What to see in Sardinia: Aggius and the art of weaving
This town in the heart of Gallura is certainly one of the places to visit in Sardinia. Take a journey through the delightful stone streets following the weaving looms of Maria Lai.
A trip to the small town of Aggius in the North of Sardinia, one of the BAI (Borghi autentici d’Italia - Authentic Italian Villages) and with the Orange Flag, is not to be missed during your holidays in Isola Rossa. It is a little jewel in the heart of Gallura surrounded by lush Mediterranean vegetation featuring cork trees and vineyards at the foot of a chain of unique granite hills.
This Gallura town is famous for its traditional carpets, created by the skilled hands of women who still practice the ancient art of weaving today. A treasure chest of skills handed down over time that today in Aggius are more alive than ever and a source of inspiration for leading artists like Maria Lai. Within the heart of this picturesque village a few kilometres from the Hotel Torreruja at Isola Rossa the artist from Ulassai, known worldwide for her artwork created using wires and stories, found a place where she could express herself and create unique works of art.
During a walk through the narrow streets of the old town and its hidden squares, it’s easy to come across the looms made by Maria Lai in 2008 as part of the Essere è Tessere (To be is to Weave) project: frames arranged on aluminum panels representing the warp and weft of the frames and their threads, a symbol of the identity of this community. The colours of the panels recall the colours of the “tappeto a date” (yellow, green, red ...), the typical Aggius carpets that are so named for the horizontal bands or strips decorated with special geometric patterns. According to tradition, each band or strip was the work of “a data” or a day and then as now, the weavers spend many days working at their looms to create these carpets.
We start our walk in Via Roma, the main street which is home to craft shops and restaurants. On the stone walls of the houses along the road, we see the first four examples of looms until we get to the purple loom located in Via Mazzini. At this point, following a small descent, we enter the historic old part of Aggius and come to a small open area that offers a pleasant view of the countryside around Tempio Pausania: here, among granite houses with their flower-covered balconies we find the fifth loom and some coloured shutters painted with examples of animals from the area (mouflons, roosters and other birds ...), works by five female artists (Rosanna Rossi, Zaza Calzia, Josephine Sassu, Narcisa Monni, Victoria Soddu) as part of 5D, a recent art project.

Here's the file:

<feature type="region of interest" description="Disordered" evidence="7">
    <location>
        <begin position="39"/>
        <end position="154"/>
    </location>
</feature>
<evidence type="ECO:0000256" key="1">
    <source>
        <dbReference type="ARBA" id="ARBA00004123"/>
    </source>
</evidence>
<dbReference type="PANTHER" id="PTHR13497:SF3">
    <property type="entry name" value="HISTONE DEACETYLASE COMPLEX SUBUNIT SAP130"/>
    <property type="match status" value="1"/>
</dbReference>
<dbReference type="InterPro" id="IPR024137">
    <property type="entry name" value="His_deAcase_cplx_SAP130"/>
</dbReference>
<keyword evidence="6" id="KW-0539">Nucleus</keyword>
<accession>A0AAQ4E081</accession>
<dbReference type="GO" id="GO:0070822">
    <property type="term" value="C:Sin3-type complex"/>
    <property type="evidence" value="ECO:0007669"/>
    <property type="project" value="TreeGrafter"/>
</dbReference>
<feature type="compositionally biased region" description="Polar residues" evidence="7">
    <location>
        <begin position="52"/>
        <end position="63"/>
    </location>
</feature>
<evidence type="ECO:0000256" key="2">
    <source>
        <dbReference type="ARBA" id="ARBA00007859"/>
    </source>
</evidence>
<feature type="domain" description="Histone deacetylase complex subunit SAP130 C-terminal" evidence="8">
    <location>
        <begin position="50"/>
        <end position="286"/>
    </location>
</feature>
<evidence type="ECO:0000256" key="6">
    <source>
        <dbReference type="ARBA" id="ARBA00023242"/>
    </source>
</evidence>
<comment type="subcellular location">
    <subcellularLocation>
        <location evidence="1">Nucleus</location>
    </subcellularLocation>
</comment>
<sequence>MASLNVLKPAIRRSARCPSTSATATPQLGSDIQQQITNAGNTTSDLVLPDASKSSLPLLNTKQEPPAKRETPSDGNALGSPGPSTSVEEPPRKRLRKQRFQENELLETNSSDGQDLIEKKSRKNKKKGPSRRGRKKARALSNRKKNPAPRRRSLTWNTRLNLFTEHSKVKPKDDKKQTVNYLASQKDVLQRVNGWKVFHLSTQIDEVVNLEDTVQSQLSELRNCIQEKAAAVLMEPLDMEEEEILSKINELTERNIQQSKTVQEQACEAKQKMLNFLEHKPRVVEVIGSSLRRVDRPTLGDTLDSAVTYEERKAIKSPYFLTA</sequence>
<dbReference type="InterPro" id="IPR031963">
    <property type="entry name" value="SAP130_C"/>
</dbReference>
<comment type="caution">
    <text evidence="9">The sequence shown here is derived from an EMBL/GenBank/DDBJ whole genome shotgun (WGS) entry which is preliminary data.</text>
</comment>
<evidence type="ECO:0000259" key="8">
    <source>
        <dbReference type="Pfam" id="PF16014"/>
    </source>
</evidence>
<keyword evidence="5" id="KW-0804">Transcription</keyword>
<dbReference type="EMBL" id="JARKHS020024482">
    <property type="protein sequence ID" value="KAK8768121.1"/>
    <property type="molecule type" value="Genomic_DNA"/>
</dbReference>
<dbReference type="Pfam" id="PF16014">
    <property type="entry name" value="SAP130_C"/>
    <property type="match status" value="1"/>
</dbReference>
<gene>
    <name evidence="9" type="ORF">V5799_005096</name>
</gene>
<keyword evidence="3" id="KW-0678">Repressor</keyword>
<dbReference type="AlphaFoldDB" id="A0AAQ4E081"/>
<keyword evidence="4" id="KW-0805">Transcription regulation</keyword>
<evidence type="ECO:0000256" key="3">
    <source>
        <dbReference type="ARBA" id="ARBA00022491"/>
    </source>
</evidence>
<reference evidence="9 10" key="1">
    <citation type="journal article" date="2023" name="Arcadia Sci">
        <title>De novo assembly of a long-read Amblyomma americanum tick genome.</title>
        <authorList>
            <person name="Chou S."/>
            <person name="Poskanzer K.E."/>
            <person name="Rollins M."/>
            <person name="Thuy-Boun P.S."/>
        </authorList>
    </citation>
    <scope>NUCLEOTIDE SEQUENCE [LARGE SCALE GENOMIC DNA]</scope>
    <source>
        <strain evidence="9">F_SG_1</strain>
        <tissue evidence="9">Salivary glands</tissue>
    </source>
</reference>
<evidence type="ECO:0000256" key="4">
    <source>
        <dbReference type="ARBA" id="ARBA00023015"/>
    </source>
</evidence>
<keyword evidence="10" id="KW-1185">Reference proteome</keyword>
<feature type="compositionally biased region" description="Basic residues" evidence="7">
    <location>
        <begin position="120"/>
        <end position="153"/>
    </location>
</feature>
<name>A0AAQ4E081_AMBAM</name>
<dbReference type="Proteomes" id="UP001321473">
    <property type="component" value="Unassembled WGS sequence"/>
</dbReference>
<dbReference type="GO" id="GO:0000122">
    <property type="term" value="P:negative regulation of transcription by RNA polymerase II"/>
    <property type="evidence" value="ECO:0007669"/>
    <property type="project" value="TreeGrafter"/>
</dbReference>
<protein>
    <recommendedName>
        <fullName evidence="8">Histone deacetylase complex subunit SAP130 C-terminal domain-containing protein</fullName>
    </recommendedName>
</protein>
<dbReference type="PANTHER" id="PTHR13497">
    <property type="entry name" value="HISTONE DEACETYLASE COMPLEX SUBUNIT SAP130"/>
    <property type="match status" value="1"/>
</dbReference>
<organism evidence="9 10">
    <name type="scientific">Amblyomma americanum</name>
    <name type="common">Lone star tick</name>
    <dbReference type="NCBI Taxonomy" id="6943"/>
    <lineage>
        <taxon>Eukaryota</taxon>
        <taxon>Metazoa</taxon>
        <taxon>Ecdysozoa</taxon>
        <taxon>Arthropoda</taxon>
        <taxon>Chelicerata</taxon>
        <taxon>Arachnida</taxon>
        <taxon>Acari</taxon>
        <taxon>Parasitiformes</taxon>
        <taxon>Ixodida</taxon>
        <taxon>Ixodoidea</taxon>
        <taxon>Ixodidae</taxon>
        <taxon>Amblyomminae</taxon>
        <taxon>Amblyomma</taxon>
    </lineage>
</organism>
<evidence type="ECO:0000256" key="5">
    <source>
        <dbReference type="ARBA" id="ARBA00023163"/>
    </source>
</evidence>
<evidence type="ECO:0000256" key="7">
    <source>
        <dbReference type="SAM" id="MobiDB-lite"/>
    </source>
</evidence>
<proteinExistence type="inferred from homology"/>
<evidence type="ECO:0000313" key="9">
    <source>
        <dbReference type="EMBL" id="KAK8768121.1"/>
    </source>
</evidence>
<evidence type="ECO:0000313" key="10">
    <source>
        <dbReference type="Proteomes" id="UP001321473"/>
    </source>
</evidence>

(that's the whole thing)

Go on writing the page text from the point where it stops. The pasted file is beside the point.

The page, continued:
Continuing to the left we arrive at the museum where the green loom is sited. At this point a visit to the Meoc is a must! Inside one of Sardinia’s largest ethnographic museums is a permanent exhibition of Aggius carpets and you can admire the Aggius weavers at work. Also inside there are other fascinating pieces by Maria Lai: a large vertical loom made in 2005 as a tribute to the practice of weaving and in particular to Aggius traditions and one of the 31 works of the Tessendo Memorie. I fili di altre storie (Weaving Memories. The threads of other stories) exhibition which was created in 2006 (now kept in private collections).
Leaving the museum, on the left, we come to the little piazza del Rosario and its red loom; it is worth stopping to admire this very striking glimpse of the village, with its little seventeenth century church.
From here narrow streets branch off left and right, intertwined as if they were themselves the threads that weave the life and relationships of the village together. It’s fun to get lost in Via Sperlunga, Via Pretura, Via G. Marconi and Via Paraula, all cobblestoned streets set between the houses that create sharp narrow intersections, each with its own loom, coloured with the geometric patterns of the carpets painted by local artists on the shutters and the little doors of the cellars. Continuing, we arrive at the hidden little piazzetta A. Tortu, a knot of streets where another loom is set, and on to Via Pausania where we find the last frame and the church of Santa Vittoria.
Maria Lai’s time at Aggius, her works and the artist's relationship with the Gallura town were illustrated recently in a new project by Mario Saragato and Maria Grazia Battista “A town that talks”. This book is full of photographs and important contributions that explain and interpret the extraordinary figure of Maria Lai and as such is a unique document, printed in a limited edition and available at the Meoc museum.